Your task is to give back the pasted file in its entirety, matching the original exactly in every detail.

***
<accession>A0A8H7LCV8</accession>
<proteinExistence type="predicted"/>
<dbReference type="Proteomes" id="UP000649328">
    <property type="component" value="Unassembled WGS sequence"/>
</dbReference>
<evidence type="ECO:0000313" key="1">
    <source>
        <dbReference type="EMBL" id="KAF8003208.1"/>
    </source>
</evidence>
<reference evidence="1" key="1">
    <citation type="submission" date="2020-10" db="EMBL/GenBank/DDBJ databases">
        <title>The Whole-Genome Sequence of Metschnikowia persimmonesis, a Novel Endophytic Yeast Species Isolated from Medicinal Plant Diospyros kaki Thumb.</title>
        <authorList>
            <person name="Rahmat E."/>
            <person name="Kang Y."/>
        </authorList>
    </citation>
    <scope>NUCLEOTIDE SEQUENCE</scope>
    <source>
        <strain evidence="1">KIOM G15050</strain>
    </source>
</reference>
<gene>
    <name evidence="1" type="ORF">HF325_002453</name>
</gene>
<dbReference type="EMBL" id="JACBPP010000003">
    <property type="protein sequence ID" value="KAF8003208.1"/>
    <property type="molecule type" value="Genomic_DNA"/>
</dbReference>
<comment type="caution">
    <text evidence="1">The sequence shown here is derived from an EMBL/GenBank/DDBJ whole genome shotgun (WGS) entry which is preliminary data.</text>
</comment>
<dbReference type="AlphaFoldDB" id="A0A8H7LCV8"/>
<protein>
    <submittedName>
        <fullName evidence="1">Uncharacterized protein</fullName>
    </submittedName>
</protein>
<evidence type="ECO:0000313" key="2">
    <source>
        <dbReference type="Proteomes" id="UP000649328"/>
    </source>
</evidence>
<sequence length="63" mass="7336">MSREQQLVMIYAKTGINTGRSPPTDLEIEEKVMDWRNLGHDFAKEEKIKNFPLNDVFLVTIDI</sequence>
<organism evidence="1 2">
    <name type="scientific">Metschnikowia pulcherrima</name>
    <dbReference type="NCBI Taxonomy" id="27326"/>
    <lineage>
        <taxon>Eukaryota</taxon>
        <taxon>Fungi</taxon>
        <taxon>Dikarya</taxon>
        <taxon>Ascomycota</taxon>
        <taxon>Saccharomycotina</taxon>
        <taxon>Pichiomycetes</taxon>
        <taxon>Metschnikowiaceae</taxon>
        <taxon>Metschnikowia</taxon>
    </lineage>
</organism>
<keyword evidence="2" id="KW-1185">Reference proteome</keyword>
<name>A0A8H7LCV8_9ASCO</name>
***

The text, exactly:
<accession>A0A8H7LCV8</accession>
<proteinExistence type="predicted"/>
<dbReference type="Proteomes" id="UP000649328">
    <property type="component" value="Unassembled WGS sequence"/>
</dbReference>
<evidence type="ECO:0000313" key="1">
    <source>
        <dbReference type="EMBL" id="KAF8003208.1"/>
    </source>
</evidence>
<reference evidence="1" key="1">
    <citation type="submission" date="2020-10" db="EMBL/GenBank/DDBJ databases">
        <title>The Whole-Genome Sequence of Metschnikowia persimmonesis, a Novel Endophytic Yeast Species Isolated from Medicinal Plant Diospyros kaki Thumb.</title>
        <authorList>
            <person name="Rahmat E."/>
            <person name="Kang Y."/>
        </authorList>
    </citation>
    <scope>NUCLEOTIDE SEQUENCE</scope>
    <source>
        <strain evidence="1">KIOM G15050</strain>
    </source>
</reference>
<gene>
    <name evidence="1" type="ORF">HF325_002453</name>
</gene>
<dbReference type="EMBL" id="JACBPP010000003">
    <property type="protein sequence ID" value="KAF8003208.1"/>
    <property type="molecule type" value="Genomic_DNA"/>
</dbReference>
<comment type="caution">
    <text evidence="1">The sequence shown here is derived from an EMBL/GenBank/DDBJ whole genome shotgun (WGS) entry which is preliminary data.</text>
</comment>
<dbReference type="AlphaFoldDB" id="A0A8H7LCV8"/>
<protein>
    <submittedName>
        <fullName evidence="1">Uncharacterized protein</fullName>
    </submittedName>
</protein>
<evidence type="ECO:0000313" key="2">
    <source>
        <dbReference type="Proteomes" id="UP000649328"/>
    </source>
</evidence>
<sequence length="63" mass="7336">MSREQQLVMIYAKTGINTGRSPPTDLEIEEKVMDWRNLGHDFAKEEKIKNFPLNDVFLVTIDI</sequence>
<organism evidence="1 2">
    <name type="scientific">Metschnikowia pulcherrima</name>
    <dbReference type="NCBI Taxonomy" id="27326"/>
    <lineage>
        <taxon>Eukaryota</taxon>
        <taxon>Fungi</taxon>
        <taxon>Dikarya</taxon>
        <taxon>Ascomycota</taxon>
        <taxon>Saccharomycotina</taxon>
        <taxon>Pichiomycetes</taxon>
        <taxon>Metschnikowiaceae</taxon>
        <taxon>Metschnikowia</taxon>
    </lineage>
</organism>
<keyword evidence="2" id="KW-1185">Reference proteome</keyword>
<name>A0A8H7LCV8_9ASCO</name>